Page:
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  1. Shopping for experts.Gabriele Contessa - 2022 - Synthese 200 (3):1-21.
    This paper explores the socio-epistemic practice of shopping for experts. I argue that expert shopping is particularly likely to occur on what Thi Nguyen calls cognitive islands. To support my argument, I focus on macroeconomics. First, I make a prima-facie case for thinking that macroeconomics is a cognitive island. Then, I argue that ordinary people are particularly likely to engage in expert shopping when it comes to macroeconomic matters. In particular, I distinguish between two kinds of expert shopping, which I (...)
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  • Caveat Auditor: Epistemic Trust and Conflicts of Interest.Justin P. McBrayer - forthcoming - Social Epistemology:1-12.
  • Group intellectual transparency: a novel case for non-summativism.T. Ryan Byerly - 2022 - Synthese 200 (2):1-22.
    Philosophical reflection on transparency, including group transparency, is beginning to gain steam. This paper contributes to this work by developing a conceptualization of transparency as an intellectual character trait that groups can possess, and by presenting a novel argument for thinking that such transparency should be understood along non-summativist lines. According to the account offered, a group’s being intellectually transparent consists in the group’s tending to attend well to its perspective and to share its perspective faithfully with others in order (...)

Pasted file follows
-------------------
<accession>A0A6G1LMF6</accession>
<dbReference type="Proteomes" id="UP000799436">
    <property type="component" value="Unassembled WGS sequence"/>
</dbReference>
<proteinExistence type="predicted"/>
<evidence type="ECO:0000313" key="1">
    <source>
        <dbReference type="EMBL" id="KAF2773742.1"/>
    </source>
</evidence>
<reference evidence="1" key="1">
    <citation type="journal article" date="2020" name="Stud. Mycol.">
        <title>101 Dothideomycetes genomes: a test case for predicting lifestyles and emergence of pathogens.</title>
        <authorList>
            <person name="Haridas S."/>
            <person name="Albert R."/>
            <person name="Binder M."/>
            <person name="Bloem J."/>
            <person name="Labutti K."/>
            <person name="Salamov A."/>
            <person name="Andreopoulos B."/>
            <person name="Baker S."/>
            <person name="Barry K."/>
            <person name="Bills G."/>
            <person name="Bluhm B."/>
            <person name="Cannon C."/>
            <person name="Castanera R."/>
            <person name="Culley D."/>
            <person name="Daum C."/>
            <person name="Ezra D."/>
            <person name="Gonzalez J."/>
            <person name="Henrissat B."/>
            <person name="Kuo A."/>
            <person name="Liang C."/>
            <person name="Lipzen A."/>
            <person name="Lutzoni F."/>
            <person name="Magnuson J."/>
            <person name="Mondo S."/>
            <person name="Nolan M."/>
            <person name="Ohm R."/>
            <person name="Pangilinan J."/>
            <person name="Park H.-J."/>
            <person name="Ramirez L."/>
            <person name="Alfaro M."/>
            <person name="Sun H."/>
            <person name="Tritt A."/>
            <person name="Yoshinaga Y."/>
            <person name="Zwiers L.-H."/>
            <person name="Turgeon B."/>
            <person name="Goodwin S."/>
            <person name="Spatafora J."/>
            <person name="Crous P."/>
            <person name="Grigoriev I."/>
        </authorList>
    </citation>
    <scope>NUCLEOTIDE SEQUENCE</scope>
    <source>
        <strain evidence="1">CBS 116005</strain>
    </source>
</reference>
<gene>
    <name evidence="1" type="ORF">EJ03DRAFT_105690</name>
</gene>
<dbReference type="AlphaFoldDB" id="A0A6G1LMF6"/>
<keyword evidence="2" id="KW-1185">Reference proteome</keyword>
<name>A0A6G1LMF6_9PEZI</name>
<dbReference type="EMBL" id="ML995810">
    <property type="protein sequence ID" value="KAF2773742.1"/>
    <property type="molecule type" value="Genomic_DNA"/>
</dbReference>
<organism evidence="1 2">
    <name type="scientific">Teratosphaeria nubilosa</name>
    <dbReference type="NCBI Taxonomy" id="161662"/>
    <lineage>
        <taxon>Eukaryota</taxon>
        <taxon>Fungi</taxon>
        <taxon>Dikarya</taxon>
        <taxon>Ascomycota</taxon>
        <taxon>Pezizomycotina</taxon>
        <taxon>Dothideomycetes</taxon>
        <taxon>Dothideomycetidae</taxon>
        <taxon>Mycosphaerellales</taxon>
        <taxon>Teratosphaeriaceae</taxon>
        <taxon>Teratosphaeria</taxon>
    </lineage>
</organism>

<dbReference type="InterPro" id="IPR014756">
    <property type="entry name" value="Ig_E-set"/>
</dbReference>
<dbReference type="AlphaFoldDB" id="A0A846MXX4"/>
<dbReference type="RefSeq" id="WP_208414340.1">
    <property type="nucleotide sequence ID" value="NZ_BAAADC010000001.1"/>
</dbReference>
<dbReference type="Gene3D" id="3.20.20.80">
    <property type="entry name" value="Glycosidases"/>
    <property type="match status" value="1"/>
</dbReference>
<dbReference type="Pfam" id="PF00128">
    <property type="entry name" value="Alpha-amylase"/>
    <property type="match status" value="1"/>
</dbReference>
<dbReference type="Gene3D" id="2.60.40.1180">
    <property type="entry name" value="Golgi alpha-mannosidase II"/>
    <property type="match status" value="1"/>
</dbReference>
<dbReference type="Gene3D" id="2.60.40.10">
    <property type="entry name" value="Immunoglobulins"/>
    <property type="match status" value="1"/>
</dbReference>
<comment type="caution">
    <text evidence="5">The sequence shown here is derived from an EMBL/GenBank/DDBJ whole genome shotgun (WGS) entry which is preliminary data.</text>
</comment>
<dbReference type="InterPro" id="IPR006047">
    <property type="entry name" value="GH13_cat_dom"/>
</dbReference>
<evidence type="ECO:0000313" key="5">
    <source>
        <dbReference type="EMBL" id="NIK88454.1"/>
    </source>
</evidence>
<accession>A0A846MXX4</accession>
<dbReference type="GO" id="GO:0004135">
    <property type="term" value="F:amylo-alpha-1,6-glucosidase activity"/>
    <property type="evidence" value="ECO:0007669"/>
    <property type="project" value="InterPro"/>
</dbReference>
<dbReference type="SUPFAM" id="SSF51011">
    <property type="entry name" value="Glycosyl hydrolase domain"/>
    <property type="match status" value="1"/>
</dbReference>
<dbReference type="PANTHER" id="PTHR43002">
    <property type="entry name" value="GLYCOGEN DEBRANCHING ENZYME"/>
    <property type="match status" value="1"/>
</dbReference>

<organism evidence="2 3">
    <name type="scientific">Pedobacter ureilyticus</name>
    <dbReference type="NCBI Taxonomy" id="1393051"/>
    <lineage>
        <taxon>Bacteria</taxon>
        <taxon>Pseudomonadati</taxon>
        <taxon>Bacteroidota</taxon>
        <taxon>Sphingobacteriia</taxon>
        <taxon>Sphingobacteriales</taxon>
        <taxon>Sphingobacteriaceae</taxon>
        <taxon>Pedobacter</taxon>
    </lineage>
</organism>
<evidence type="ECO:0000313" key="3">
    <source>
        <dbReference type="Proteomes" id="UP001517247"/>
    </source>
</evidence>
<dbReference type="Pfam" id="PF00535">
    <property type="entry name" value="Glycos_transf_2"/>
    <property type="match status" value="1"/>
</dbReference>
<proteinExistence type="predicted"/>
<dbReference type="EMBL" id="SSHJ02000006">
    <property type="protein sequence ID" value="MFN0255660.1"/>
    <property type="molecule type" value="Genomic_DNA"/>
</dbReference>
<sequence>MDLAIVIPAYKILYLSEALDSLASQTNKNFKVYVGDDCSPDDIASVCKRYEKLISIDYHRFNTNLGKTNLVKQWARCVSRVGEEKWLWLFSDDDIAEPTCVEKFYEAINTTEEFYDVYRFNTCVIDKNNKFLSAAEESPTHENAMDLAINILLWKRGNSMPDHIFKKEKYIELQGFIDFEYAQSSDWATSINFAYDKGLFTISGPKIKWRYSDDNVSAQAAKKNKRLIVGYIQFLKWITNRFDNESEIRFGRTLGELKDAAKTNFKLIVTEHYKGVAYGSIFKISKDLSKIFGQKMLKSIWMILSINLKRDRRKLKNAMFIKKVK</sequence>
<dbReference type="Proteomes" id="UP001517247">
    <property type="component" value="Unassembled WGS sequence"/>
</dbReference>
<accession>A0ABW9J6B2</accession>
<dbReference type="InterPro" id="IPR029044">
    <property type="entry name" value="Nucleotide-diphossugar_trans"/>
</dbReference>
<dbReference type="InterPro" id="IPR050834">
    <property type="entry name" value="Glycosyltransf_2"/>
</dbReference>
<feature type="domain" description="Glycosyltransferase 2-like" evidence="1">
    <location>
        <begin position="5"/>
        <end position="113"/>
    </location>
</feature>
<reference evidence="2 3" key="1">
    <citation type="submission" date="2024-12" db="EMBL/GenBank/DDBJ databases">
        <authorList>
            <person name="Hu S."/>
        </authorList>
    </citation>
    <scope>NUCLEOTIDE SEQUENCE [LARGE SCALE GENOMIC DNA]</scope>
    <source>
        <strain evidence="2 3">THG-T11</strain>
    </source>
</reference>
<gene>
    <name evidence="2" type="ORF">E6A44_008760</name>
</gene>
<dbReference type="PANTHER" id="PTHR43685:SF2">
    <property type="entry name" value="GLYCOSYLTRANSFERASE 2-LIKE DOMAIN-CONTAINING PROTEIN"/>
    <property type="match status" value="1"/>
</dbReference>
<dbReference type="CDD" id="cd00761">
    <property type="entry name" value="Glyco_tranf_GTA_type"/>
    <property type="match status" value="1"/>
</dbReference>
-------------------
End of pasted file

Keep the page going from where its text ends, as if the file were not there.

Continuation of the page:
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  • Intellectual Honesty and Intellectual Transparency.T. Ryan Byerly - forthcoming - Episteme:1-19.
    The purpose of this paper is to advance understanding of intellectually virtuous honesty, by examining the relationship between a recent account of intellectual honesty and a recent account of intellectual transparency. The account of intellectual honesty comes from Nathan King, who adapts the work of Christian Miller on moral honesty, while the account of intellectual transparency comes from T. Ryan Byerly. After introducing the respective accounts, I identify four potential differences between intellectual honesty and intellectual transparency as understood by these (...)
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  • Varieties of Transparency: Exploring Agency Within AI Systems.Gloria Andrada, Robert William Clowes & Paul Smart - forthcoming - AI and Society:1-11.
    AI systems play an increasingly important role in shaping and regulating the lives of millions of human beings across the world. Calls for greater transparency from such systems have been widespread. However, there is considerable ambiguity concerning what “transparency” actually means, and therefore, what greater transparency might entail. While, according to some debates, transparency requires seeing through the artefact or device, widespread calls for transparency imply seeing into different aspects of AI systems. These two notions are in apparent tension with (...)
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